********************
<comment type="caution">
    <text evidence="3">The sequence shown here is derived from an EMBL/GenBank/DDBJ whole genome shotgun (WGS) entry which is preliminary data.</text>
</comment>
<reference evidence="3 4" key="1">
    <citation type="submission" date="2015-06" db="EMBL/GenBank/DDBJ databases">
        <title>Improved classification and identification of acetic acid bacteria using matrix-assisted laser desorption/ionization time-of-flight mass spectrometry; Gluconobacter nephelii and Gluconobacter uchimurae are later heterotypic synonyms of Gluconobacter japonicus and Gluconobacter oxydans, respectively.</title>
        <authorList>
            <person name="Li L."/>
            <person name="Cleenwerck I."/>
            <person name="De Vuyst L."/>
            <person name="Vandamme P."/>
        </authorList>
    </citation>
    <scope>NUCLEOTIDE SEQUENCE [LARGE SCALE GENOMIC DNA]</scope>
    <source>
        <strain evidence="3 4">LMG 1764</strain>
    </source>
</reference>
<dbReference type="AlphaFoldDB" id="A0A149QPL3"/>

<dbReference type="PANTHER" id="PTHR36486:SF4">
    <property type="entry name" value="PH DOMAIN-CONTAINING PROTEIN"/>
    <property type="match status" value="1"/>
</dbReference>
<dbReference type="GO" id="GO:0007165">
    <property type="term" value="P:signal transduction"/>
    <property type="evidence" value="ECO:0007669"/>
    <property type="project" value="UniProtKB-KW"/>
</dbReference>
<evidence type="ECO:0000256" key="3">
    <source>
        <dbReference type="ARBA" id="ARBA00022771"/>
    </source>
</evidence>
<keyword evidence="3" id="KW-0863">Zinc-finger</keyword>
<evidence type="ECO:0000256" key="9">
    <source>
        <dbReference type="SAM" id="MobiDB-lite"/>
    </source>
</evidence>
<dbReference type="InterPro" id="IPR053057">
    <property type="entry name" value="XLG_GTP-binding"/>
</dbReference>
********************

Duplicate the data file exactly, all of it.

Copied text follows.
<comment type="caution">
    <text evidence="3">The sequence shown here is derived from an EMBL/GenBank/DDBJ whole genome shotgun (WGS) entry which is preliminary data.</text>
</comment>
<reference evidence="3 4" key="1">
    <citation type="submission" date="2015-06" db="EMBL/GenBank/DDBJ databases">
        <title>Improved classification and identification of acetic acid bacteria using matrix-assisted laser desorption/ionization time-of-flight mass spectrometry; Gluconobacter nephelii and Gluconobacter uchimurae are later heterotypic synonyms of Gluconobacter japonicus and Gluconobacter oxydans, respectively.</title>
        <authorList>
            <person name="Li L."/>
            <person name="Cleenwerck I."/>
            <person name="De Vuyst L."/>
            <person name="Vandamme P."/>
        </authorList>
    </citation>
    <scope>NUCLEOTIDE SEQUENCE [LARGE SCALE GENOMIC DNA]</scope>
    <source>
        <strain evidence="3 4">LMG 1764</strain>
    </source>
</reference>
<dbReference type="AlphaFoldDB" id="A0A149QPL3"/>

<dbReference type="PANTHER" id="PTHR36486:SF4">
    <property type="entry name" value="PH DOMAIN-CONTAINING PROTEIN"/>
    <property type="match status" value="1"/>
</dbReference>
<dbReference type="GO" id="GO:0007165">
    <property type="term" value="P:signal transduction"/>
    <property type="evidence" value="ECO:0007669"/>
    <property type="project" value="UniProtKB-KW"/>
</dbReference>
<evidence type="ECO:0000256" key="3">
    <source>
        <dbReference type="ARBA" id="ARBA00022771"/>
    </source>
</evidence>
<keyword evidence="3" id="KW-0863">Zinc-finger</keyword>
<evidence type="ECO:0000256" key="9">
    <source>
        <dbReference type="SAM" id="MobiDB-lite"/>
    </source>
</evidence>
<dbReference type="InterPro" id="IPR053057">
    <property type="entry name" value="XLG_GTP-binding"/>
</dbReference>